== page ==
Then there is usually a montage of some sort depicting the characters in their sad or frustrated or broken state. This is followed by a chase scene or action sequence in which our protagonist races against time to catch up with his misinformed/confused friend or lover. They then arrive just at the right moment and pour out their heart or manage to complete the grand goal or quest.
You cannot be an American filmgoer without knowing The Formula like the back of your hand. It's as pervasive an element of American cinema as expensive concessions and those torturous, pre-show Fandango commercials with those evil lunch bag puppets.
Understand, though, I'm not necessarily dumping on The Formula. There are plenty of fantastic films that employ it. Really The Formula is only a problem and an annoyance when The Idea is lousy and the characters are boring. Almost any kind of flaw or cliché in a film can be forgiven and overcome if the film has other elements that are stronger, original, or, at the very least, competent. Ever notice that it's generally only in very bad action movies that you fail to suspend disbelief? In well-made action movies you're unlikely to say "Oh come on! That could never happen! What are the chances of that?!" Flaws only tend to stand out when a film fails to suck you in. If you're in that mystical union with the film then you're not critiquing it, you're experiencing it.
I want to make clear that my distaste for "Blades of Glory" is not due to some kind of alleged cinematic elitism. "Oh, well he just doesn't like Will Ferrell's or Adam Sandler's movies. He's too good for dumb humor." Not true! Want an example of such a film that I support? A popular, gross out comedy that employs both lots of gay jokes and The Formula? Exhibit B: "The 40-Year-Old Virgin." There's an original film that's got decent characters, a strong protagonist, and thoughtful themes. And its Idea is much funnier and more inventive than that of "Blades of Glory."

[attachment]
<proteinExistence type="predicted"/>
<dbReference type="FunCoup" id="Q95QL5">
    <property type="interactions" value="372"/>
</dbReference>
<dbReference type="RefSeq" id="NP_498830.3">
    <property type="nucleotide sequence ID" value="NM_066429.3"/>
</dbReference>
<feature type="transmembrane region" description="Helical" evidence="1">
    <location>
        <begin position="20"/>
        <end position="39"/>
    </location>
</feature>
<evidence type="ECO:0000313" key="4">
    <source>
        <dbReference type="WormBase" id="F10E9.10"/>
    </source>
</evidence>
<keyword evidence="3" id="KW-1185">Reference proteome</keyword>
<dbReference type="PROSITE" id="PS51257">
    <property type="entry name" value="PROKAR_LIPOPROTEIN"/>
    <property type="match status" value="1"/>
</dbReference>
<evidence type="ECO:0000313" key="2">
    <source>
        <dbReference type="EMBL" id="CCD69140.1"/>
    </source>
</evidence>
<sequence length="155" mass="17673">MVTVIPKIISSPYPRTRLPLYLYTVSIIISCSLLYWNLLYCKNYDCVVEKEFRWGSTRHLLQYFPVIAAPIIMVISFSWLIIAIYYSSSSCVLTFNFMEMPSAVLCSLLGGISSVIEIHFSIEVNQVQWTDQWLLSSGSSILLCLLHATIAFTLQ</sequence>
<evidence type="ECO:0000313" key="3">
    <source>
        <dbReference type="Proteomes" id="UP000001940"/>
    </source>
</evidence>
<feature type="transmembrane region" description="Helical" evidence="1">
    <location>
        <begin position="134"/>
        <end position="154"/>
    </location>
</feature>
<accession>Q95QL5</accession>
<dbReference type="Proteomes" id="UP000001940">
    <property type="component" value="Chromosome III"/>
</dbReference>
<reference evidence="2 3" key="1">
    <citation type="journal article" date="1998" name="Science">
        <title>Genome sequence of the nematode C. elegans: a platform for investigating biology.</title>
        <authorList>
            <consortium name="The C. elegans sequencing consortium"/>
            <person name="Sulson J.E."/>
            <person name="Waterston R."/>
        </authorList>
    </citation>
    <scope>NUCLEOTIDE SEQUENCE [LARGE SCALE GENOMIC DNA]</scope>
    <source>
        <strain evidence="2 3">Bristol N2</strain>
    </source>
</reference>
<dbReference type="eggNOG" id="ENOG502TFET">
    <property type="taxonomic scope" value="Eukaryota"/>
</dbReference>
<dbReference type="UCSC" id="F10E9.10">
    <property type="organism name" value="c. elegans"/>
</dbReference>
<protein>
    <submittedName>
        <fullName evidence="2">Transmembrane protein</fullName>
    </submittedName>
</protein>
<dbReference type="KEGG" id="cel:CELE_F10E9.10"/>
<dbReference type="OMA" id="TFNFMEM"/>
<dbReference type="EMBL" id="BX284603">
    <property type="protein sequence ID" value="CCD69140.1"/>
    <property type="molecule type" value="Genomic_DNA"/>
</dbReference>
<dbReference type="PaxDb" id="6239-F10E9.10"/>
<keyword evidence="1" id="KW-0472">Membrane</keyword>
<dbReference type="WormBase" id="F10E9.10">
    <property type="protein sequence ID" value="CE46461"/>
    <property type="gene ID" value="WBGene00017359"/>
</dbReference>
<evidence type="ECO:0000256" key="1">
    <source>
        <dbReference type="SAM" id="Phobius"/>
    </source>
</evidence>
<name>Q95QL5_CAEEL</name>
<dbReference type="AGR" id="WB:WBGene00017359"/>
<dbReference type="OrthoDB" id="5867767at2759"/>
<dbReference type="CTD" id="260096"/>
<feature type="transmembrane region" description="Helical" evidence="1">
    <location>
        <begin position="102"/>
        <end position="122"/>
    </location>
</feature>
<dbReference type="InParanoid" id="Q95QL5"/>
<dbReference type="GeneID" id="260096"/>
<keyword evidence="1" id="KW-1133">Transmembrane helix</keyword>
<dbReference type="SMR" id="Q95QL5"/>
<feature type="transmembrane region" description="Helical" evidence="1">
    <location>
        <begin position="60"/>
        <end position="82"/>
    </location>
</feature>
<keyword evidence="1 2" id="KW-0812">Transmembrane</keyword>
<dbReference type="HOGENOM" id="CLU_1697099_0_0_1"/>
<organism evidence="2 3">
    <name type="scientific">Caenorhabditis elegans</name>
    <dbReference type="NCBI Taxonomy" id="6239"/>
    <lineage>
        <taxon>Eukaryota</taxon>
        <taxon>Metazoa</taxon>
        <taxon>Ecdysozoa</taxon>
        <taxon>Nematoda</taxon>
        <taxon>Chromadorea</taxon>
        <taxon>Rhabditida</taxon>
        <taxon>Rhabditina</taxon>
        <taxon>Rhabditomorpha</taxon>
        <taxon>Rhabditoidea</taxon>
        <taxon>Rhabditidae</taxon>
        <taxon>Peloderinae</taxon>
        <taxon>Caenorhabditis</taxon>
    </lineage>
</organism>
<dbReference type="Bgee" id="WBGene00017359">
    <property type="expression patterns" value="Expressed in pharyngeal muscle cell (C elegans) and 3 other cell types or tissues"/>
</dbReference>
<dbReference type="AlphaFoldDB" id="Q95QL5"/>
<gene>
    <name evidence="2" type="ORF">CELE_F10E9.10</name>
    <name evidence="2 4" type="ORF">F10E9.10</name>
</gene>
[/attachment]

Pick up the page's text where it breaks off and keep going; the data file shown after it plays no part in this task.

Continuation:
And besides, I'm a hardcore apologist for some of the dumbest, greatest humor to emerge in recent years: the "Jackass" movies and TV shows.
The failure of "Blades of Glory" does not lie with either Ferrell of Heder, both of whom are talented actors. They did their best with what little they had. I can pinpoint with triple axel-like precision just where the guilt belongs. Just look at the screenplay credit. There are five names - always a questionable sign. The first pair are Jeff Cox and Craig Cox. "Blades of Glory" is their first and only credit for anything. Then in the middle is Busy Phillips. She gets a story credit. It's her only screenwriting credit also. She's known for her acting on "ER" and "Dawson's Creek." The fourth is John Altschuler, a writer and co-executive producer for "King of the Hill." The last name is Dave Krinsky, also a writer for "King of the Hill."
The list of inexperience continues with the film's directors, the team of Josh Gordon and Will Speck. It's their first full-length feature. Previously they did two live-action shorts, one of which was nominated for an Oscar. They eke out a bit more respect from me than the screenwriters because at least the film is visually interesting and engaging. When the actors are on the ice the film is at least watchable. This - one of the film's few strengths - at least makes some sense, in addition to their shorts, the directors are responsible for numerous commercials.
All the criticism of the film aside, a simple fact still remains: humor is wildly subjective. With all the failings I've pointed out, many people will still go to "Blades of Glory," enjoy it, and laugh out loud many times. I went with about seven people and was the only one to dislike it. All of them had been anticipating it for weeks and pretty much got the film they were expecting. So if I can confirm a single question with this review, the answer is quite simply: "You're right." If the film looks dumb, it will be dumb. If you think you'll like it, you probably will. As much as I dislike the film at least I can respect it for one thing. It's exactly what it's been advertised to be. What you think you're getting is what you'll get.